Mench: I am John Mench and sixty years ago I was a young man with a wife and a baby girl, a good job in industrial deferment, a brand new home and a mortgage. Inside of a week or two, I had in my hand a ticket to a camp, an Army camp, an industrial deferment that was cancelled. I still had a wife and a baby daughter but they were now living with my wife’s sister, and my home was rented. The only thing that hadn’t changed was the mortgage.
*[Please note that General Groves - Part 10 could not be found in the Groueff Collection. The interview was either mislabeled, misplaced, or does not exist.]
Val Fitch: My name is Val Logsdon Fitch. It’s V-A-L L-O-G-S-D-O-N F-I-T-C-H. And the Logsdon is my mother’s maiden name. Where Val comes from, I have no idea. Except it was a favorite name of my mother’s.
Cindy Kelly: Tell us a little bit about your background and how you happened to end up at Los Alamos during the war.
Richard Malenfant: I go by Richard Malenfant. That’s M-A-L-E-N-F, as in Frank-A-N-T, as in Tom, although I’m more comfortable going by my nickname Dick.
Cindy Kelly: Great, terrific. Now I wish I could ask you about Tahiti. Just remembered that you just got back from there! But let’s stick to the topic and ask you to tell us a little bit about who you were, I mean, what you’ve been doing, and then we can start with, let’s say, the Pond Cabin.
Cindy Kelly: I am Cindy Kelly, Atomic Heritage Foundation from Washington, D.C. and it is Tuesday, January 14, 2014 and I am here with Adrienne Lowry, who was married to Joseph Kennedy, a radio chemist with the Manhattan Project. Adrienne, let us start with you. Can you tell us your name, say your name and spell it, please?
Adrienne Lowry: Oh, my name is Adrienne Kennedy Lowry. Adrienne is spelled A-d-r-i-e-n-n-e, and Lowry is spelled L-o-w-r-y.
Stephane Groueff: Yes, Dr. Manley, from the beginning. Then I’ll start asking questions.
John Manley: Alright, fine. I guess the first relevant business is the fact that I went to Columbia in ‘34. I was sort of on the fringe. I worked mostly with [Isidor] Rabi for the first couple of years.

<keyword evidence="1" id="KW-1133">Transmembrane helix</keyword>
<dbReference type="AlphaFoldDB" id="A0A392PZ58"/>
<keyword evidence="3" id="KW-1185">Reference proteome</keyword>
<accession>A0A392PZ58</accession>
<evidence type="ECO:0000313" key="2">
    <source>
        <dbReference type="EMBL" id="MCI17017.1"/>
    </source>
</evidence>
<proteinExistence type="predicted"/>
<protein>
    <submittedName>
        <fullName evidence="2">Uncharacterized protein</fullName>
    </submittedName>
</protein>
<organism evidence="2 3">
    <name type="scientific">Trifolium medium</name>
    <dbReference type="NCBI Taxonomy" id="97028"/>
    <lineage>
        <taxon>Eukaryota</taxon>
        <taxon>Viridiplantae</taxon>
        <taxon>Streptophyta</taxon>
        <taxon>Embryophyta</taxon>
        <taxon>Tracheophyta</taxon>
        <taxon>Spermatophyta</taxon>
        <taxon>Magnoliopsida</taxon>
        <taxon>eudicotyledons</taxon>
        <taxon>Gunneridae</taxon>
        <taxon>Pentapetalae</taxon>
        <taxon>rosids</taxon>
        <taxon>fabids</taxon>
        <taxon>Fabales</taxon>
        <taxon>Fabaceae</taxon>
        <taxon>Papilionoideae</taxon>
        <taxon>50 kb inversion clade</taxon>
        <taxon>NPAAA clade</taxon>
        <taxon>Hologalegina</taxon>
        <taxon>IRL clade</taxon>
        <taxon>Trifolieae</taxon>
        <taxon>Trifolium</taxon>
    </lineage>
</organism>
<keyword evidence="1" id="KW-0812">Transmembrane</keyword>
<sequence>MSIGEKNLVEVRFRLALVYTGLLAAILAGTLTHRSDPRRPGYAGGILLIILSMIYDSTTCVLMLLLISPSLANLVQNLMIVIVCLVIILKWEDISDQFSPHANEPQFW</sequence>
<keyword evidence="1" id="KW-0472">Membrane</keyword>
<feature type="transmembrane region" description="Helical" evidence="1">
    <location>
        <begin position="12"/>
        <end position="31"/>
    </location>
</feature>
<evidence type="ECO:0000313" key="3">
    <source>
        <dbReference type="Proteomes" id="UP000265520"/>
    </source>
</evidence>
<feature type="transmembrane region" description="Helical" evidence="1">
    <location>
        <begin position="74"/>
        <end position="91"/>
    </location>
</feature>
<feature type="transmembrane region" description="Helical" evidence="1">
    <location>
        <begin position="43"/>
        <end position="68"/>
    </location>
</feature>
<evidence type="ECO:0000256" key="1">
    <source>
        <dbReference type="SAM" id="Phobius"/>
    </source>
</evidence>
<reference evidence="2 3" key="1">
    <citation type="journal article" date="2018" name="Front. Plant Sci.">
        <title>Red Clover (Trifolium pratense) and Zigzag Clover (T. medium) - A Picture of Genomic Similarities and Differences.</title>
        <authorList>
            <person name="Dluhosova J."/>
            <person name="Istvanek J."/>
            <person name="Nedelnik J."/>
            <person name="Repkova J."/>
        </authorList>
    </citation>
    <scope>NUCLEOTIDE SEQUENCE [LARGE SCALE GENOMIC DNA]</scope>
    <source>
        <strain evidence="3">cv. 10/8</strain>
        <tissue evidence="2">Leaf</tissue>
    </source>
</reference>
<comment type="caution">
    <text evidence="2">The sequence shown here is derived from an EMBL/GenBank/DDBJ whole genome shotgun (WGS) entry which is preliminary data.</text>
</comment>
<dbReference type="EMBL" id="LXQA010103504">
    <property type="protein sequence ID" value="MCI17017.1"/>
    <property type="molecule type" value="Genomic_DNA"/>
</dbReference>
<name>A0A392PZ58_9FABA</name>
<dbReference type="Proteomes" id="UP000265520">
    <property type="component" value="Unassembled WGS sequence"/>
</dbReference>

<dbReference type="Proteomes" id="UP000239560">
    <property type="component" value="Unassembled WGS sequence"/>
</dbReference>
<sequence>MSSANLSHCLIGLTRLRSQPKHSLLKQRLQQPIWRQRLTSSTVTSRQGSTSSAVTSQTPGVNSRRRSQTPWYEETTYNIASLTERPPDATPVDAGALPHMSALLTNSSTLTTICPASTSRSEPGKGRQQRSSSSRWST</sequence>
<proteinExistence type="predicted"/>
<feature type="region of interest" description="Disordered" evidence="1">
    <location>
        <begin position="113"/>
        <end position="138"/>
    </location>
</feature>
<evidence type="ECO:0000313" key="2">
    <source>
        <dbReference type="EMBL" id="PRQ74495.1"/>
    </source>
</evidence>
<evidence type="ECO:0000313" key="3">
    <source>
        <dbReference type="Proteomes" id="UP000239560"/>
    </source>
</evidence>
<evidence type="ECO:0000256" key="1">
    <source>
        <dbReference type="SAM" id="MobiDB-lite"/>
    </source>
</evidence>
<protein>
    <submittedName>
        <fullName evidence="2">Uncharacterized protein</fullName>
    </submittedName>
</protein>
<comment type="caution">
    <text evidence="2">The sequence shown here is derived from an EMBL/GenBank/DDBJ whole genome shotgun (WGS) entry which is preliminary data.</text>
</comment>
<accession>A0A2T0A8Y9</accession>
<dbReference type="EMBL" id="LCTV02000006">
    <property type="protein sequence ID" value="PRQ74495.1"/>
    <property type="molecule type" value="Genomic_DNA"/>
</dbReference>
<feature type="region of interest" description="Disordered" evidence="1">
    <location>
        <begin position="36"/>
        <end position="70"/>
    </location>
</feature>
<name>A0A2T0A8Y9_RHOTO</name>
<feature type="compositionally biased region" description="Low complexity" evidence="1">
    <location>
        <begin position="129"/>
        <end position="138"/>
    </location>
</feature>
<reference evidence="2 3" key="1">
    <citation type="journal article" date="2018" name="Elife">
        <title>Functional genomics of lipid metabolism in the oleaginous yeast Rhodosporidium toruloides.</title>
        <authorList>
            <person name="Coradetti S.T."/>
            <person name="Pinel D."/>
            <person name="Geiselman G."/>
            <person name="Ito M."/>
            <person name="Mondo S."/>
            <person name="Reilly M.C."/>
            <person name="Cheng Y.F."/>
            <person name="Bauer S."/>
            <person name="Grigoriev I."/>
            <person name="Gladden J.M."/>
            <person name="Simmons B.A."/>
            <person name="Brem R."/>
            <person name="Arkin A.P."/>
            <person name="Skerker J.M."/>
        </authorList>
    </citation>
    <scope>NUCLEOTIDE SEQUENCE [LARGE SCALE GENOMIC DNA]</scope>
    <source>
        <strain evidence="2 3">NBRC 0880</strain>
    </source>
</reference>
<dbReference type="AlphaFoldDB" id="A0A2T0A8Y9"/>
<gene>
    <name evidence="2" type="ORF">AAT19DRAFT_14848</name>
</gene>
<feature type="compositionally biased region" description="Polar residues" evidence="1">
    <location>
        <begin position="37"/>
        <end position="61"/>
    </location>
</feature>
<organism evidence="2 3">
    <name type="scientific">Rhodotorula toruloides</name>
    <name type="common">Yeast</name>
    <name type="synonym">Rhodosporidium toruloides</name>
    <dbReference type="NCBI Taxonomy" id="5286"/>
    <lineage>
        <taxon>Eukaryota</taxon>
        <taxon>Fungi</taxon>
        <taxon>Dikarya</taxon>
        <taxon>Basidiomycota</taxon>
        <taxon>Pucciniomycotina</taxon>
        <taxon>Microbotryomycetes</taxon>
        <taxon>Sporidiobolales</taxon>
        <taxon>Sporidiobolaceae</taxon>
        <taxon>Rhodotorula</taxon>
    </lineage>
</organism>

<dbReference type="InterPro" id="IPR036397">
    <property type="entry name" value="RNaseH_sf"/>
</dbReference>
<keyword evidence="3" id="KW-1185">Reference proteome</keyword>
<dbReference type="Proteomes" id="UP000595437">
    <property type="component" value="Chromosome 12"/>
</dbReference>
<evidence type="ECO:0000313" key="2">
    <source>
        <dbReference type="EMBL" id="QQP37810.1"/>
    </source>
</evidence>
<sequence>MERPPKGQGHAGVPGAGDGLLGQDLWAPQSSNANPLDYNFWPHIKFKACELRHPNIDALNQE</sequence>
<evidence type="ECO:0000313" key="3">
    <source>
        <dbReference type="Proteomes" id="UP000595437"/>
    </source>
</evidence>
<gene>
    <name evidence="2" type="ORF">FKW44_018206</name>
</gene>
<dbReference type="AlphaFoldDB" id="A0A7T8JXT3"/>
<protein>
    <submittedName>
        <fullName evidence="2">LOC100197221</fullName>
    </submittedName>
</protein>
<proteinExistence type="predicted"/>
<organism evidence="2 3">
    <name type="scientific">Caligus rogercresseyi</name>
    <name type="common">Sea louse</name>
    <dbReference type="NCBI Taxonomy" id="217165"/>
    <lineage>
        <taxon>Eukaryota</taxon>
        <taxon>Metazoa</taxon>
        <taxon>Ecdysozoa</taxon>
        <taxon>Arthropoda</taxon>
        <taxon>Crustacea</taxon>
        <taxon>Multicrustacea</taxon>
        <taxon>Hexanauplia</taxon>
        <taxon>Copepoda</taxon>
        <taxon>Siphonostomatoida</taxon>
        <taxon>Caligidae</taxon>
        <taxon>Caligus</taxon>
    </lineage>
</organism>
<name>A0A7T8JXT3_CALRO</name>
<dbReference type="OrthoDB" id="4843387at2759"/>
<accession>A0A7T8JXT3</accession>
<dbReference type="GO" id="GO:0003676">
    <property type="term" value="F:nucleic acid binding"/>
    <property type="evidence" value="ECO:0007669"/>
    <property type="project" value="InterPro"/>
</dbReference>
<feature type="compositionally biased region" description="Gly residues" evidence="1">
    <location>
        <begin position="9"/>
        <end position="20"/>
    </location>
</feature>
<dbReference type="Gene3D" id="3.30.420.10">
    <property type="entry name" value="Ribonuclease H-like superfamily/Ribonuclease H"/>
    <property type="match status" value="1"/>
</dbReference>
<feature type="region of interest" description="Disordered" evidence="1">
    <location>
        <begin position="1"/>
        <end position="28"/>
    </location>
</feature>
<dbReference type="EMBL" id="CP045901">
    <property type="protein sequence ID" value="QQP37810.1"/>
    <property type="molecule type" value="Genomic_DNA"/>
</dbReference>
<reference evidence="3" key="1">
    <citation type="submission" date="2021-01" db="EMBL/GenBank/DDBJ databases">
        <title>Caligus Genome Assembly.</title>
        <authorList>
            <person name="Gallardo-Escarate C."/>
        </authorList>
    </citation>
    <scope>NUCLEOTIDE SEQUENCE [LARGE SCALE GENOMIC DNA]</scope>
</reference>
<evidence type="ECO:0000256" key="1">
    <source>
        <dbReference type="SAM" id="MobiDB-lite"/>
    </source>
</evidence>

Groueff: You are a chemist?
Manley: No, I’m a physicist.
Stephane Groueff: If you can tell me even before you came here briefly, your life before and how you happened to be here.
McKibbin: Well, I was brought up in Kansas City, and went to Smith College and traveled a great deal with my father after my graduation, through Europe, through Alaska, through South America.
Groueff: So, your father was—
McKibbin: A lawyer in Kansas City.
Richard Rhodes: Interview with Dr. Kistiakowsky in Cambridge, Massachusetts, January 15, 1982.
I have done a great deal of reading into the literature; there are probably two hundred books that are built around the subject that I’ve looked at, including yours, which I enjoyed. Can I go back to some very early things?
George Kistiakowsky: Sure.
Winston Dabney: I’m Winston Dabney. I was born in Virginia, near Richmond, Virginia. I was inducted into the service on July 4, 1941. I was warned as I was going in, “Go for one year and then get out.” And it so happened I had about six months before the war actually started and I received my basic training. I went in at Fort Belmont, North Carolina because I was working down in North Carolina at the time.
[We would like to thank Robert S. Norris, author of the definitive biography of General Leslie R. Groves, Racing for the Bomb: General Leslie R. Groves, the Manhattan Project's Indispensable Man, for taking the time to read over these transcripts for mispellings and other errors.]